Michener, he's been placed above writers like Michael Crichton but below
literary figures such as Saul Bellow and Philip Roth. Wouk is a deeply read
author of serious subjects who has rarely received serious acclaim.

``As a writer, he doesn't seem to me very gifted, although I wouldn't say
he's inept,'' says the award-winning critic Leslie Fiedler, author of ``Love
& Death in the American Novel'' and many other books. ``He reflects the
milieu he came from, radio comedy. He has that certain level of skill, but he
can't get to that next level.''

``I think he's taken as dignified, important, but not avant-garde enough, not
cutting edge enough,'' adds Ruth Wisse, a professor of Yiddish and
comparative literature at Harvard University.

Wouk himself has presented modest assessments of his craft. Back in the 1950s
he told one reporter he was not a ``high stylist.'' In ``War and
Remembrance,'' a writer notes in his journal: ``I could contribute nothing
new; but writing as I do with a light hand, I might charm a few readers into
pausing, in their heedless hurry after pleasure and money, for a look at the
things that matter.''

Few authors have so well met their own standards, and so enjoyed themselves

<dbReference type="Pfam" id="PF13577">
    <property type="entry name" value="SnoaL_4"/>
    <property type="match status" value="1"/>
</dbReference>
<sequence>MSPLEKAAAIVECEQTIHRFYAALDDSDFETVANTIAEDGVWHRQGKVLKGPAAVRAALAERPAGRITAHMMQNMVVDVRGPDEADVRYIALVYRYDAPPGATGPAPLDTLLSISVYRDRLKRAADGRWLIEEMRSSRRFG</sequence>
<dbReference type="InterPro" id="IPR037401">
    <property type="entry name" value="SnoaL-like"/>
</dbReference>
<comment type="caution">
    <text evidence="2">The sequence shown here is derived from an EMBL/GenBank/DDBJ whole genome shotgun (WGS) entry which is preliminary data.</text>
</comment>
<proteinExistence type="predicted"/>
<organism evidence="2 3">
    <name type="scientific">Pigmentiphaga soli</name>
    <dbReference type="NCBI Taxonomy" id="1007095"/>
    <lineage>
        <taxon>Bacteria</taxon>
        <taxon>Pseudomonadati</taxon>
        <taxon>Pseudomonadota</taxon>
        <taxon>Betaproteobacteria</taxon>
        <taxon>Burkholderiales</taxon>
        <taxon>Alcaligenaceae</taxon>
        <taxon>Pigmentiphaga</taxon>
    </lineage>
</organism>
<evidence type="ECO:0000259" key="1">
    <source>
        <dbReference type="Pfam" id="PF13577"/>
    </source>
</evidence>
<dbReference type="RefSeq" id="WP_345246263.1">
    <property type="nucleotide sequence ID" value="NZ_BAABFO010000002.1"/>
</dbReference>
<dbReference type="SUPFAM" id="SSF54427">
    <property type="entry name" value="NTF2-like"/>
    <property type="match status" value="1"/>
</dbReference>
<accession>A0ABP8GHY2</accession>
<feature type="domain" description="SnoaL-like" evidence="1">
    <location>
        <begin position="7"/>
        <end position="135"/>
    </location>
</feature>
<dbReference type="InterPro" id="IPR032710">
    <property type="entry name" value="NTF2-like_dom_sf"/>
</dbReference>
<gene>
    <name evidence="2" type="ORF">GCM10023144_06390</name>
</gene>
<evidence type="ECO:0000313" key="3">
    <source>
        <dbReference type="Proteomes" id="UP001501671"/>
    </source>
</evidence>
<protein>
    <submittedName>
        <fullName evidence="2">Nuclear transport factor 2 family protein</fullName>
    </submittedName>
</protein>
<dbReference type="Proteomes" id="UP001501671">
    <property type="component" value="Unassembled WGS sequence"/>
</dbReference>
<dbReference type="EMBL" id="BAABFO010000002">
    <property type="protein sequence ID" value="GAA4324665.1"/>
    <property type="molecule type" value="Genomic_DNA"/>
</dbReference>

along the way. Wouk has had a classic 20th-century life, from childhood among
immigrants in New York City to his years at sea during World War II to this
resort for celebrities where he now spends much of his time.

The son of Russian Jews, he was born in New York in 1915. The household was
religious - his mother was a rabbi's daughter - and also devoted to books.
His father read to him from the works of Sholem Aleichem, the great Yiddish
writer. The works of Mark Twain entered his life thanks to a traveling book
salesman who sold them to his mother.

A lifetime later, Twain remains his favorite writer, despite Twain's
irreverence when it comes to matters of faith.

``I found it all very stimulating,'' Wouk says. ``His work is impregnated
with references to the Bible. He may be scathing about it, but they're there.
He's making jokes about religion, but the Jews are always making jokes about

A star student in high school, Wouk majored in comparative literature and
philosophy at Columbia University and edited the college's humor magazine.
After graduation, Wouk followed the path of so many bright, clever New
Yorkers in the 1930s: He headed to California, where he worked five years on
Allen's radio show.

``Fred was very individualistic. It was his style - a hard-bitten, New
England satirical buzz-saw kind of wit,'' says Wouk, who recalled a piece he
wrote for Allen.

``It happens in the zoo and Fred's a new guy coming to work with the animals.
A zoo manager takes him over to the hippopotamus and says, `This hippopotamus
has a problem. There's something in the back of his mouth and you need to
reach your arm in and get it out.'

``And Fred says, `I'm not going to put my arm in the back of his mouth. The
keeper says, `You don't have to worry about that. He's a vegetarian.' Fred
says, `Well, he can taste it and spit it out, can't he?'''

If not for the war Wouk might have stuck to comedy sketches. After the